The biggest unknown in the aftermath of Jurgen Klopp's shock announcement that he will leave Liverpool at the end of the season is what impact the news will have on the club's hugely promising campaign.
Klopp dropped the bombshell, which has stunned not just Liverpool fans but the entire football ecosystem, three days after his side reached an eighth cup final of his tenure, and with Liverpool five points clear at the top of the Premier League table and pushing on all four fronts.
There will be speculation that a long goodbye could destabilise their season, particularly if they falter in games against Chelsea and Arsenal in the next fortnight.
"The outside world want to use this decision, laugh about it, want to disturb us," Klopp said as part of an emotional video announcing the news on Friday morning.
“We are Liverpool, we went through harder things together. And you went through harder things before me. Let’s make a strength of it. That would be really cool. Let’s squeeze everything out of this season and have another thing to smile about when we look back in the future.”
If there is any manager who will be able to harness the emotion of the situation to his advantage, it is Klopp.
The German is a force of personality, one of football's great man-managers and Liverpool's most charismatic coach of the modern era - and probably since Bill Shankly.
Like Shankly, Klopp has put Liverpool on the map, or rather *back* on the map, returning the Reds to the top of the English and European game since succeeding Brendan Rodgers as head coach in October 2015.
They won the League title at a canter in 2020 to end an agonising 30-year wait to be English champions, a year after Klopp conquered Europe, Liverpool winning their sixth European Cup. The triumph was sandwiched between defeats in the final to Real Madrid in 2018 and 2022.
The 56-year-old has not just transformed the club but the wider game, his 'gegenpressing' forming a key tenet of the tactical revolution in elite football over the past decade.
Klopp's best sides, including the current one, were high-octane, overwhelming and relentless - "heavy-metal football", he called it - while possessing myriad attacking threats.
While they were rarely able to control matches with the same authority as the sides of his great rival, Pep Guardiola, they were often just as effective, Klopp believing that as many chances could be created by counter-pressing than measured build-up play.
His duel with Guardiola, which promises one final chapter in this season, is one of the greatest in English football history, a clash of styles and personality but underpinned by a fierce mutual respect.
Klopp only once beat Guardiola to the title but Liverpool finished a point behind the Catalan's Manchester City in 2018-19 and 2021-22 - both title races of remarkable quality and consistency.
Five years ago this month, John Stones' clearance off the line by millimetres in City's 2-1 win over Liverpool at the Etihad felt like the difference between the Reds going on to be undefeated League champions, such were the fine margins between the clubs.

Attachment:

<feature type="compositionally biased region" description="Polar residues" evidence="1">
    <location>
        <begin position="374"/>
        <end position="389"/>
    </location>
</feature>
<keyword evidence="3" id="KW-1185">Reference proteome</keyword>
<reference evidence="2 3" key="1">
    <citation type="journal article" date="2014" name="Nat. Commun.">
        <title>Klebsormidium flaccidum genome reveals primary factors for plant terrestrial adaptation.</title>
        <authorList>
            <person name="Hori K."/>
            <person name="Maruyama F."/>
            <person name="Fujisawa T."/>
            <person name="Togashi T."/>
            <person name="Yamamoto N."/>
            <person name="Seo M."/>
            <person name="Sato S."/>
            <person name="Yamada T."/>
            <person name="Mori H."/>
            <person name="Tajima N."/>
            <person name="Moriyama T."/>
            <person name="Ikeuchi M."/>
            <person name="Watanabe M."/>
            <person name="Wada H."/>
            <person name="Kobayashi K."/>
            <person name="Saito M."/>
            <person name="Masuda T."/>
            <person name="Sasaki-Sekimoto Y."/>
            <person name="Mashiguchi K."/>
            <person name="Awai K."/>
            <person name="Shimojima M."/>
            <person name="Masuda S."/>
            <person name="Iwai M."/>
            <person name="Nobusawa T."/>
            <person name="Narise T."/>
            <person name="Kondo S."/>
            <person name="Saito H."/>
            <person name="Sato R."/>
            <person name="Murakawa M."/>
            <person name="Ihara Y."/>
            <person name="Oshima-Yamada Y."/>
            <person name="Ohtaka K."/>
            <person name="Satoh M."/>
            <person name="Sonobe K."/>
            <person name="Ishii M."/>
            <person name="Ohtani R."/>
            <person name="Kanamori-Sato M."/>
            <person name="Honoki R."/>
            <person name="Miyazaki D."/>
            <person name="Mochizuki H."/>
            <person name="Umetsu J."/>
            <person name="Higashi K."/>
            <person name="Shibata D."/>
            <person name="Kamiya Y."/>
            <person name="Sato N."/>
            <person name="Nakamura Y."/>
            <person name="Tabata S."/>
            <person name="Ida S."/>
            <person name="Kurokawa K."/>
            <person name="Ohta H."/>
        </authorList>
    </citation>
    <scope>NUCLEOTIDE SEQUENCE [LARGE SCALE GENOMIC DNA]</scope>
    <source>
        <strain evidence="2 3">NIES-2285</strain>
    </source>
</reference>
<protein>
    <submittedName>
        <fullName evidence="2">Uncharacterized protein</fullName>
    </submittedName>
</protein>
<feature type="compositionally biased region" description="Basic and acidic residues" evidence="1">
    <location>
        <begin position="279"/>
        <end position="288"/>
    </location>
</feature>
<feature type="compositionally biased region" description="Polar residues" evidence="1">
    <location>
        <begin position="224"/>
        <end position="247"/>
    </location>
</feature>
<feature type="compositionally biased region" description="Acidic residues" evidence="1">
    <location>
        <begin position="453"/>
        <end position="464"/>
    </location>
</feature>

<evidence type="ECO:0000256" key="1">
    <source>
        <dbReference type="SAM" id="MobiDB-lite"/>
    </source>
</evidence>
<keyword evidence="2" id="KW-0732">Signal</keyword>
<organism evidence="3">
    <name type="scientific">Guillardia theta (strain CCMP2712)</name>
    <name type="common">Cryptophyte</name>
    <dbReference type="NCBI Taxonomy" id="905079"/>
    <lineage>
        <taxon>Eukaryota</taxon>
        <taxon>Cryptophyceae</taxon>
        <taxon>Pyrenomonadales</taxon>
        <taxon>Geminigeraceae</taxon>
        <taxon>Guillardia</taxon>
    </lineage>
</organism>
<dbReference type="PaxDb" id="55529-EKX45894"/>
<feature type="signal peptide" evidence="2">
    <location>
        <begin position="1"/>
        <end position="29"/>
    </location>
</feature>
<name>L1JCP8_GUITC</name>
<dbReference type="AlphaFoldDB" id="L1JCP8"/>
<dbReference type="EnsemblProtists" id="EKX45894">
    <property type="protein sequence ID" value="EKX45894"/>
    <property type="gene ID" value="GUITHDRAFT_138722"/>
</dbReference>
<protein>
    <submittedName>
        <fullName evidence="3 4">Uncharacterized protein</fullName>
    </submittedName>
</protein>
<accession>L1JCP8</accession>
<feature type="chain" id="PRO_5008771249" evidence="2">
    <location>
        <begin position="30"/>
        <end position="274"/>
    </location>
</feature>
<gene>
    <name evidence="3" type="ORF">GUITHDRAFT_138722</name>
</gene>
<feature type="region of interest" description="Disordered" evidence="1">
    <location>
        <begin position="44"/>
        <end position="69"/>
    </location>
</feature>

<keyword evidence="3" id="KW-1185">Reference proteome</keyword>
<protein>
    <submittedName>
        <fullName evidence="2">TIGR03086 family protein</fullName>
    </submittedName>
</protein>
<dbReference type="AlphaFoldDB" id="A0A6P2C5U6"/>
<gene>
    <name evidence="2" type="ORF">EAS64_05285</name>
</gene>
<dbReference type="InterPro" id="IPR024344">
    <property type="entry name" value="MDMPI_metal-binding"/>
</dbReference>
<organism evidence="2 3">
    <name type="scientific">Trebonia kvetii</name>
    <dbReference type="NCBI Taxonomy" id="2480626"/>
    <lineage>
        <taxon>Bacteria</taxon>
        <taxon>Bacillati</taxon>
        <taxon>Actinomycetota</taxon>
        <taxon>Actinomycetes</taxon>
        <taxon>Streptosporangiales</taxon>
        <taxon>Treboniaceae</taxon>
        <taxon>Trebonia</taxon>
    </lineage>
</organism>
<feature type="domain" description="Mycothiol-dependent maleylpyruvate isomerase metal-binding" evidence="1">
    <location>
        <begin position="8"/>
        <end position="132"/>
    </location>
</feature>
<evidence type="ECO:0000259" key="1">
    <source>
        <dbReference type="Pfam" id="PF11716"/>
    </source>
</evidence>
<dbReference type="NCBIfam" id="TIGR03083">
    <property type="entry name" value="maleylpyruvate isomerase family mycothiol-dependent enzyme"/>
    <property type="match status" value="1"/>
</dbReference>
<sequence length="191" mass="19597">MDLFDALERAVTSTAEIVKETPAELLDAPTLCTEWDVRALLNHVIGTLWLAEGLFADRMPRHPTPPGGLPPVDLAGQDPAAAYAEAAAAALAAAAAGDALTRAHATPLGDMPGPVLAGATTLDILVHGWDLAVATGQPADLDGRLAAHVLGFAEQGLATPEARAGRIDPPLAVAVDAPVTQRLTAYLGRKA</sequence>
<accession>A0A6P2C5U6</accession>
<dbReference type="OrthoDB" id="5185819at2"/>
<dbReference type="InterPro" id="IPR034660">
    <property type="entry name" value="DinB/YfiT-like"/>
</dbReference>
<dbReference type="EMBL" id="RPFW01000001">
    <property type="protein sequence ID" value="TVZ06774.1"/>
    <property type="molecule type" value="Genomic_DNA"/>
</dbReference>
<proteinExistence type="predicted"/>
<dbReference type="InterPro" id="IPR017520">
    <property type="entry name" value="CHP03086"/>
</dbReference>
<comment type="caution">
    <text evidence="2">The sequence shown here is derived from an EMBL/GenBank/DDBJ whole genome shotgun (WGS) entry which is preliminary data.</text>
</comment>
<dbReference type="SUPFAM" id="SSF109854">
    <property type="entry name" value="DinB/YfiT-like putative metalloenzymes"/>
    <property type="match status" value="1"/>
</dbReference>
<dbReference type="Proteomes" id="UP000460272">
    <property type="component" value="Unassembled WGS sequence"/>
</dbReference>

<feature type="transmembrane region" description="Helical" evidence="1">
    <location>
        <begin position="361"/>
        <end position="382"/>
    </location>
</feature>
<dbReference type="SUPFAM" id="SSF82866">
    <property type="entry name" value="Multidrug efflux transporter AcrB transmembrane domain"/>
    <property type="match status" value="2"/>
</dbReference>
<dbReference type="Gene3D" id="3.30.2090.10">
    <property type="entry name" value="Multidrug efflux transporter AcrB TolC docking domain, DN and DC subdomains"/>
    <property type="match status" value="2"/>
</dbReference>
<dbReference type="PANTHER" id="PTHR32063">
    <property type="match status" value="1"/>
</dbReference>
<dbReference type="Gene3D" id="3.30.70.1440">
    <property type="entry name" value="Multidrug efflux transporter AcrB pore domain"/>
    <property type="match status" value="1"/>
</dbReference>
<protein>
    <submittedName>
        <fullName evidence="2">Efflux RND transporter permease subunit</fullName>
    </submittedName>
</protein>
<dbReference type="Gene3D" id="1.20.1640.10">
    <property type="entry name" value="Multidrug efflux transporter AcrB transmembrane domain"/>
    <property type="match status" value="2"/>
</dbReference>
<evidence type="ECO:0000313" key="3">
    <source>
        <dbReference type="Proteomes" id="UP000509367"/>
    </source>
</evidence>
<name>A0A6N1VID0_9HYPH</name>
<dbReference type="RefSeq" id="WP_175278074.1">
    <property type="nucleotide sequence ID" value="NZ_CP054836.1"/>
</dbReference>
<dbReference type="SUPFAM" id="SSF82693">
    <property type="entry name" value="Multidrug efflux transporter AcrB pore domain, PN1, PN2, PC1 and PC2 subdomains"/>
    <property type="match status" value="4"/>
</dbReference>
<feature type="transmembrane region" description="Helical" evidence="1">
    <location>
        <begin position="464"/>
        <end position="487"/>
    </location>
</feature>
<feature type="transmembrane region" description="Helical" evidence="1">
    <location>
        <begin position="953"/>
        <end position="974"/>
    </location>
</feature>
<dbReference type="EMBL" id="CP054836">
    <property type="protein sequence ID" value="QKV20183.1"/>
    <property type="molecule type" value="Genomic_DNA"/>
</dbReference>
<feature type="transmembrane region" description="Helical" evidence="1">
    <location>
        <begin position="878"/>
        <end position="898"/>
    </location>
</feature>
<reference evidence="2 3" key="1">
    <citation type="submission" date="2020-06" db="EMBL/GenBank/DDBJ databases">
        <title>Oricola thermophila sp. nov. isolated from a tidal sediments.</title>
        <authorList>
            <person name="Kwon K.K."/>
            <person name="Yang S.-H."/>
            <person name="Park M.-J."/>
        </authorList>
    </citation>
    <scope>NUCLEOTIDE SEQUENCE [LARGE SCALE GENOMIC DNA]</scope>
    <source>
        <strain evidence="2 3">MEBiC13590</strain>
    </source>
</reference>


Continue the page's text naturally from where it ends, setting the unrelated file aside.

There have been many other important matches and junctures in Klopp's time at the club, including the sale of Philippe Coutinho to Barcelona in a £148million deal in January 2018.
The sale broke up Liverpool's 'fab four' attack and might have derailed a less forceful manager.
"Klopp has not just transformed Liverpool but the wider game, his 'gegenpressing' forming a key tenet of the tactical revolution in elite football over the past decade"
Klopp simply used the windfall to build his greatest team, recruiting Alisson Becker, Virgil van Dijk and Fabinho, among others, to add steel and solidity to Liverpool's menacing forward play.
The 4-0 win over Barcelona in the 2019 Champions League semi-final was surely his greatest game in charge to date, Liverpool overturning a 3-0 deficit from the first leg in Catalonia at an enchanted Anfield.
They would go on to beat Tottenham in the final in Madrid, while he also won the FA Cup and League Cup double in 2020, beating Chelsea twice on penalties, as well as the Club World Cup and European Super Cup, plus the Community Shield.
Like Sir Alex Ferguson, to whom he was occasionally compared, Klopp was capable of rebuilding teams in his image, and the current new-look squad is flying after last season's disappointing fifth-place finish.
Klopp's trophy haul would have been far greater were it not for Guardiola's dominance at City and one question is whether his time at Anfield will come to be viewed in an even more favourable light after he leaves, should the current champions face sanctions over alleged breaches of Premier League financial rules.
As well as a football pioneer, Klopp has also been outspoken on social issues, using his platform to advocate for the vaccine during the Covid-19 pandemic and oppose politics which were counter to his left-wing views, including Brexit.
Klopp will now begin a long goodbye at Liverpool which will be full of pain from supporters but also joy, particularly if the club can respond to his rallying cry and make this one of their best seasons yet.